When evaluating dividend-paying stocks, it's important to consider the company's overall business prospects and the dividend growth record. It's a lot more fun watching share price increases while accumulating growing dividend payouts than falling for unsustainably high dividend yields and watching your investment drop.

That's why I like rock-solid companies like AbbVie (NYSE:ABBV) and Johnson & Johnson (NYSE:JNJ) for investors looking for dividends. Both companies have great businesses well positioned for the future, and it is highly unlikely either will have problems paying its dividends. Let's look at each business more closely.

Reasons to be in AbbVie: valuation and dividend yield

There's a lot to like about pharmaceutical firm AbbVie's 4.8% dividend. The company has had 48 consecutive years of dividend increases and a three-year dividend growth rate of 22.6%.

AbbVie's stock price has been held back due to future uncertainty about losing exclusivity on its blockbuster immunology drug Humira in 2023. But that eventuality is being outweighed by good news on several fronts, as the company is filling its pipeline with promising new treatments.

On June 10, AbbVie announced a collaboration deal with Danish company Genmab. The companies will collaborate on three anticancer antibodies that will ultimately allow the delivery of a therapeutic toxin directly to cancer cells while sparing normal, healthy cells. AbbVie is paying $750 million up front and up to $3.15 billion later, if the development programs succeed.

AbbVie acquired fellow drugmaker Allergan in a deal that closed in May, which bolstered AbbVie's offerings with lucrative treatments such as Botox. While Botox is well known as a cosmetic procedure drug, it is also useful in treating a variety of medical conditions. 

On July 9, Allergan announced that the U.S. Food and Drug Administration (FDA) had approved a supplemental Biologics License Application (sBLA) that supports expanded use of Botox for the treatment of spasticity in pediatric patients, including those with lower limb spasticity caused by cerebral palsy.

Patient receiving an injection from a doctor

Image source: Getty Images.

Other, newer drugs in AbbVie's arsenal that Wall Street is optimistic about include Skyrizi and Rinvoq. Analysts expect Skyrizi, which treats psoriasis and other autoimmune disorders, to grow annual sales from about $1 billion to $4.4 billion by 2025. Rinvoq, which treats arthritis and eczema, is expected to grow from a few hundred million a year now to $3.7 billion in 2025.

AbbVie has built a substantial oncology franchise with Imbruvica and Venclexta, which generated combined revenues of nearly $5.5 billion in 2019. Strong double-digit growth is expected in 2020.

AbbVie's price-to-earnings ratio is 17, well below the industry average P/E of 34, and its price/earnings-to-growth ratio is 0.66, indicating that AbbVie shares are undervalued.

Besides the company's growing dividend, strong demand trends for Humira in the United States, an impressive portfolio of new drugs, and continued strong sales performance of Imbruvica and Venclexta are some solid reasons to own the stock.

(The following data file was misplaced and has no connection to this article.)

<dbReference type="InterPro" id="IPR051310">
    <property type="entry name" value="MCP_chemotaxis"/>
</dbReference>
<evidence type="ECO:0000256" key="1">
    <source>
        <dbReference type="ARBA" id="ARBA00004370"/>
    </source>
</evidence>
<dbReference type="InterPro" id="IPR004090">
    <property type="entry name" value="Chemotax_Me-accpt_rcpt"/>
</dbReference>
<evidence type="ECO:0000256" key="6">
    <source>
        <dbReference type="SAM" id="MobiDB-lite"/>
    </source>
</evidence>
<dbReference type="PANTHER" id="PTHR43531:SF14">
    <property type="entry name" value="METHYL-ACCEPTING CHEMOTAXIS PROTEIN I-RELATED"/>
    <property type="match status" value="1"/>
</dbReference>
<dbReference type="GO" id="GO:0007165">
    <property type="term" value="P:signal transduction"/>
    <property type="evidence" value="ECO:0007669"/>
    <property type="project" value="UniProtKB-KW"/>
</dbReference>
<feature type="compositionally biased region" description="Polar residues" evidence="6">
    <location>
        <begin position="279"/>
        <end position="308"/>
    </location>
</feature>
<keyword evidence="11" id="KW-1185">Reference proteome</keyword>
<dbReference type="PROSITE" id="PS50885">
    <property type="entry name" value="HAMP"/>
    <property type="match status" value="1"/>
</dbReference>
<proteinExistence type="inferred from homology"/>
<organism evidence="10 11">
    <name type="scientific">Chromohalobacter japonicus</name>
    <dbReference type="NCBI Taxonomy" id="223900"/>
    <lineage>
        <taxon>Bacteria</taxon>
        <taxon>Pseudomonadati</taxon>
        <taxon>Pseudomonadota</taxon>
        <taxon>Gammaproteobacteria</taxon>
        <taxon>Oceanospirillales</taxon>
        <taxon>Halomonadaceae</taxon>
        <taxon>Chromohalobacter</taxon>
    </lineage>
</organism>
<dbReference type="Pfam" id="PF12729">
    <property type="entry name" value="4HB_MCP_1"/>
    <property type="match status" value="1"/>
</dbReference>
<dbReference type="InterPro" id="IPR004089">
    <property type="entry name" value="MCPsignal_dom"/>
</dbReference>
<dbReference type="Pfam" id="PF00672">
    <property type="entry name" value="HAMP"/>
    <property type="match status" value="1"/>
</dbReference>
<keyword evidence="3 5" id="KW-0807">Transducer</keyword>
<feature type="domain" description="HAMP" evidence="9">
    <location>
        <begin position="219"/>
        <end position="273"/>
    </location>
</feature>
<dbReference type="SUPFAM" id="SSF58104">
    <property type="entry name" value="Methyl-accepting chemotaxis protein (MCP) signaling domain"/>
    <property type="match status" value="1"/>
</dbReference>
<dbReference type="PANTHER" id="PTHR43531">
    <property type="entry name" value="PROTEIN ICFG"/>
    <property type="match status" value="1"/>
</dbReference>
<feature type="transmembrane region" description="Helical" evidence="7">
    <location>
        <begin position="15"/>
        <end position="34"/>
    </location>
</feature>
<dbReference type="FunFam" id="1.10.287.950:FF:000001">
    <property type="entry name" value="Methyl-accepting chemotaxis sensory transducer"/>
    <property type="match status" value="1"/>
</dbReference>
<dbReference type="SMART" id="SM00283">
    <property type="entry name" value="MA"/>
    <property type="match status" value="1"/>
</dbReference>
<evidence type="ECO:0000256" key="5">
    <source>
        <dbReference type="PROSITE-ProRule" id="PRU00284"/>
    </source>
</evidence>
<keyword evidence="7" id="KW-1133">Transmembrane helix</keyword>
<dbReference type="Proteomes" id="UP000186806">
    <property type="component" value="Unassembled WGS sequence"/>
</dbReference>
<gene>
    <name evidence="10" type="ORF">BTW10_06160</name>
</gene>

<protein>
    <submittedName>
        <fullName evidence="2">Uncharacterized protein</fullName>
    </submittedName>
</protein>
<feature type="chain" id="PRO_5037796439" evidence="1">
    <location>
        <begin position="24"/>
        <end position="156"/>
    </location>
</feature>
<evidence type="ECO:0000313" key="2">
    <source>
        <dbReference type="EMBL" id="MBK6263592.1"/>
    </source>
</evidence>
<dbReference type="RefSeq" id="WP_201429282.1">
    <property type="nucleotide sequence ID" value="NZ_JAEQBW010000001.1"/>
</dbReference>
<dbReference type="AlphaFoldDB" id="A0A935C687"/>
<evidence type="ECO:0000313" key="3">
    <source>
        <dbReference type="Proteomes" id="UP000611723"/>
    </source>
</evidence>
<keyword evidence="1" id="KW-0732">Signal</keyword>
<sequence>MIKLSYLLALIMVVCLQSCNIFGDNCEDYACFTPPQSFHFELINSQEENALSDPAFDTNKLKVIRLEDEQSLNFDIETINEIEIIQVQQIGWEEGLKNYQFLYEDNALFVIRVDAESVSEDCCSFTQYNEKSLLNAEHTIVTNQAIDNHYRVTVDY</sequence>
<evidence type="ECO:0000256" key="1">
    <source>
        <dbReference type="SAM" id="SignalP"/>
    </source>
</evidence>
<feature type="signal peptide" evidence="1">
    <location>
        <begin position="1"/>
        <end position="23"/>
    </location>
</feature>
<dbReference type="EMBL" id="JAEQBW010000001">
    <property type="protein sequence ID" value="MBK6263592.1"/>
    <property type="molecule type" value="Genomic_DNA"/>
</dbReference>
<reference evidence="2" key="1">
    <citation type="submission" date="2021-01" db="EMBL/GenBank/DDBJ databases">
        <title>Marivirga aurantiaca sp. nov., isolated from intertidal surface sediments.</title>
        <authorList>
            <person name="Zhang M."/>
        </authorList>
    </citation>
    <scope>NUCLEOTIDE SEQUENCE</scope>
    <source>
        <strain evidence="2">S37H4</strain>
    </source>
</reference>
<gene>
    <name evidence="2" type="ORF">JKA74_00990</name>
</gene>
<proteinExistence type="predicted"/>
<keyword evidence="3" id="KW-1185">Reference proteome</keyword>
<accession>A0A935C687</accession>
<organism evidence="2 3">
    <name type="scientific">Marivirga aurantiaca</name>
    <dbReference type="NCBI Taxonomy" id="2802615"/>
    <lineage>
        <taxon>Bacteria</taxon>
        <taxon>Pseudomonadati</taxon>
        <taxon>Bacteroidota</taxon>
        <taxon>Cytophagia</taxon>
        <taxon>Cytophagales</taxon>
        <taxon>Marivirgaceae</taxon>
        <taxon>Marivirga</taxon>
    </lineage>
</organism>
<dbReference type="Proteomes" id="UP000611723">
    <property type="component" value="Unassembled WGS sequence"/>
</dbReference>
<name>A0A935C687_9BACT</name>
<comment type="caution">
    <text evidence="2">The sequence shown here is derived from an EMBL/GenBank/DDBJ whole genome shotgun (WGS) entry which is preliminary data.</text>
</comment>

Johnson & Johnson: Great dividend growth rolls into the future

In April, Johnson & Johnson increased its dividend for the 58th consecutive year, this time by 6.3%. Its dividend now stands at 2.7% and will probably continue to increase yearly based on the company's business outlook.

On July 17, Johnson & Johnson posted second-quarter results, widely expected to be the most brutal of 2020. The company ended up beating estimates for both earnings and sales and raised its adjusted earnings and sales outlook for 2020.

The COVID-19 health crisis affected Johnson & Johnson's business segments in varied ways. The pharmaceutical unit saw sales increases in oncology drugs and psoriasis treatments, but the slowdown in patient visits to doctors hurt sales of some physician-administered drugs. In the consumer health segment, skin care and beauty sales suffered due to social distancing, while over-the-counter medicines and oral care increased. The medical devices unit was hit the hardest due to the stoppage of elective surgical procedures, but the decline wasn't as severe as expected, and the company now expects a lower-than-previously forecast decline for the second half of the year.

Johnson & Johnson sees the financial outlook improving for the rest of 2020 due to better-than-expected performance in medical devices as global economies recover. Management revised their forecast for the negative sales effects of delayed procedures in the medical devices unit, lowering it to $3.8 billion-$5.3 billion from the $4 billion-$7 billion expected earlier. Management also sees continued strength in the pharma segment and higher growth in the consumer health unit.

Finally, the company is a player in developing a coronavirus vaccine. In fact, the U.S. government has given $456 million to Johnson & Johnson for that purpose, while the company has invested another $500 million in the project. If successful, a vaccine would be a significant growth driver for the company.

Johnson & Johnson is the kind of dividend-paying investment likely destined to reward investors royally over the coming years. The stock price is up only 2.4% this year, and I think it has plenty of room to run.